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Maybe You Should Vote For People You Think Are Wrong

Political Philosophy and Economy 2 min read

Philosophy is hard, but it is sometimes unavoidable. We have to make philosophical choices all the time. While you may not come across trolley problems in real life all that much, you will be forced to make choices. You will vote or you won't. You will eat meat today or you won’t. You will give all your money to charity or you won’t. You will walk around town naked or you won’t.

There is one particular choice people make which seems important and which people seem to care about a lot. Voting. It’s perhaps unsurprising that people care a lot about voting; you are trying to change your whole country (and maybe the world). Even if you don’t vote, that is making an active choice not to try and influence the running of your country.

So, how should you vote?

Like most philosophers, I’m not going to give you a simple answer. Sorry… This is really hard! There are so many things to think about. Is increasing taxes fair? Should we care about fairness? Is what benefits your country even good? I could go on for quite a while. Furthermore, unless you are seriously impressive, you are nowhere near an expert on all the things which governments make decisions about.

How can you escape from this mess?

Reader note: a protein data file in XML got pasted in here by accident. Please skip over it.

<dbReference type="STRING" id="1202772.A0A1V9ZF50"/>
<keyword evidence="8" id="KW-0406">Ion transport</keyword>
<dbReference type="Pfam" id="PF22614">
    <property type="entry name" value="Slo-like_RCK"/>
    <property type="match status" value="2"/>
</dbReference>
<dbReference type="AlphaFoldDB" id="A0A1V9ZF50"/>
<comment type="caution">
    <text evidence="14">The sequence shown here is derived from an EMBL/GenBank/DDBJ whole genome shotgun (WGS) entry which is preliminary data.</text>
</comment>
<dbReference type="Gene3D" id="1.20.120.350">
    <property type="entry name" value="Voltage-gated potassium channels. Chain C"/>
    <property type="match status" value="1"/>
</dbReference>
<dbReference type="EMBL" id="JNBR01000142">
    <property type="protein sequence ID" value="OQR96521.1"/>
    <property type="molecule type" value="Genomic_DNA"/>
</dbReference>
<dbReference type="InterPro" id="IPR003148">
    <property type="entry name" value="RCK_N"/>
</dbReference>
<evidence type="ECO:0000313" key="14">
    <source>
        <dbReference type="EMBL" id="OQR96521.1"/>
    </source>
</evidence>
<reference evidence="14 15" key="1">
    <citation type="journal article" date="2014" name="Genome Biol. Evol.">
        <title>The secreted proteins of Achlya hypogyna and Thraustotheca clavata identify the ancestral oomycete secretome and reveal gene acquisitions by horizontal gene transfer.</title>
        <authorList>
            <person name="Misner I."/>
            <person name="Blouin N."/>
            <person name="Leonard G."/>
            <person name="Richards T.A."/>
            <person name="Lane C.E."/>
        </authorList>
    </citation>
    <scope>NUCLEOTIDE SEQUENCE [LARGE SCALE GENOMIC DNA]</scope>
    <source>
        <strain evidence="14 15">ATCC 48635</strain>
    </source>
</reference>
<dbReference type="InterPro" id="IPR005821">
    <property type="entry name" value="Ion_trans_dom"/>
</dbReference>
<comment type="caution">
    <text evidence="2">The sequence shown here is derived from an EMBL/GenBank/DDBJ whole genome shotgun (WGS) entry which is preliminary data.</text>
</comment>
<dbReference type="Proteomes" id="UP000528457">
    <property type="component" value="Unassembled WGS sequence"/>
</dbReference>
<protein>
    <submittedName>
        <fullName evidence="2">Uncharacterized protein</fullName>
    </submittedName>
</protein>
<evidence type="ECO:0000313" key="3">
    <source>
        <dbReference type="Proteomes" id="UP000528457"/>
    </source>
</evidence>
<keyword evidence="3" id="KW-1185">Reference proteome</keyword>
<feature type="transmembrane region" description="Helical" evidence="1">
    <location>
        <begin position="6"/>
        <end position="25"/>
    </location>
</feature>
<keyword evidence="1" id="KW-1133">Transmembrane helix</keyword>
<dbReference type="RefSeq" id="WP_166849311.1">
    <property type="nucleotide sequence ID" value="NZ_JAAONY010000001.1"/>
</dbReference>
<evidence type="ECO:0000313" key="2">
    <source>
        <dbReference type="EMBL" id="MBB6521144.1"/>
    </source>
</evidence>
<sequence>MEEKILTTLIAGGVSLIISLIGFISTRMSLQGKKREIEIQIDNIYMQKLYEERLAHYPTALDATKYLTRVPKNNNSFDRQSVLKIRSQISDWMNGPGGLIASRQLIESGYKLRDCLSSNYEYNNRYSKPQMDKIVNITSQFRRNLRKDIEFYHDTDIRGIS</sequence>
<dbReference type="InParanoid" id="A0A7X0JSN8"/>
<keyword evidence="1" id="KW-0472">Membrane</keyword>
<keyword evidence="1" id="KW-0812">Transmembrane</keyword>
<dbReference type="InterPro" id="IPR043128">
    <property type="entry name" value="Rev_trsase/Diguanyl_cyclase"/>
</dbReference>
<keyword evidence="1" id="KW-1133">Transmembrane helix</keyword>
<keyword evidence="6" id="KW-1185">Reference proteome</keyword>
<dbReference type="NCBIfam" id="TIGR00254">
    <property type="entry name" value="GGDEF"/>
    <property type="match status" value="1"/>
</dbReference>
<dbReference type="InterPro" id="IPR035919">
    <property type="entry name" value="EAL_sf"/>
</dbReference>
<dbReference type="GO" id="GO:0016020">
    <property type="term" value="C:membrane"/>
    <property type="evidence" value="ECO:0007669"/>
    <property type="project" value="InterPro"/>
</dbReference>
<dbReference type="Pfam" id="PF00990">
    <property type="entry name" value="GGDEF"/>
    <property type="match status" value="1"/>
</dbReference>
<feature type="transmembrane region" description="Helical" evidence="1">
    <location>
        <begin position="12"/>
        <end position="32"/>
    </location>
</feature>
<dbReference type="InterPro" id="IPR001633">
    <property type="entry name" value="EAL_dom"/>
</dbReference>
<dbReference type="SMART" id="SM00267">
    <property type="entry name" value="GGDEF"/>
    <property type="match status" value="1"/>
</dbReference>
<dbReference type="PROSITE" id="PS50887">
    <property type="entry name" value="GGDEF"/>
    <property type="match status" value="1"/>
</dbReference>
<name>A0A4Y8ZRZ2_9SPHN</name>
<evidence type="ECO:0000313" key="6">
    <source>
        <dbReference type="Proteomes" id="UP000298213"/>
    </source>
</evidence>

When faced with this ethical quagmire – about which you will be forced to make a decision on Election Day – you need to make some progress. A natural first step seems to be to sort of what the big issues are. No matter how well he managed the economy, it would have been wrong to vote for Hitler, for example. Somethings are so important, they outweigh everything else.

What are the most important issues then?

This question is hard for a number of reasons. For a start, you need to work out a whole ethical system. Also, there is the real danger that you have made a mistake in your thinking. This seems pretty likely. People aren’t all perfect philosophers. Perhaps, you should hedge your bets. When working out whether you should do something, you probably weigh how good or bad it is with how likely it is. You wear a seat-belt even though crashing a car is unlikely because it would be so bad if you were to crash without one. This uncertainty and uncertainty about the uncertainty is hard, but you probably have some ideas at the moment.

There are some obvious contenders for ideas which could be of titanic importance and some very clever people stand on both sides of. Animal lives being as important as human lives (veganism) and foetuses being as valuable as birthed humans (abortion). If you stand on the wrong side of these issues you could be standing on the side of mass genocide. You may be very sure about your position, but if you give proportionate weighting to the opposite position, this may outweigh your certainty. Furthermore, it might outweigh any other concerns because the issue is so important. If the Republican candidate for president advocates a restriction on abortion, maybe that should swing your vote towards him, even if you don't think abortion is bad. This is because the risk of you being wrong would be so catastrophically bad.

So, maybe, even if you disagree with almost all of his policies and dislike him intensely, perhaps you should vote for a slightly more orange shade of president than usual.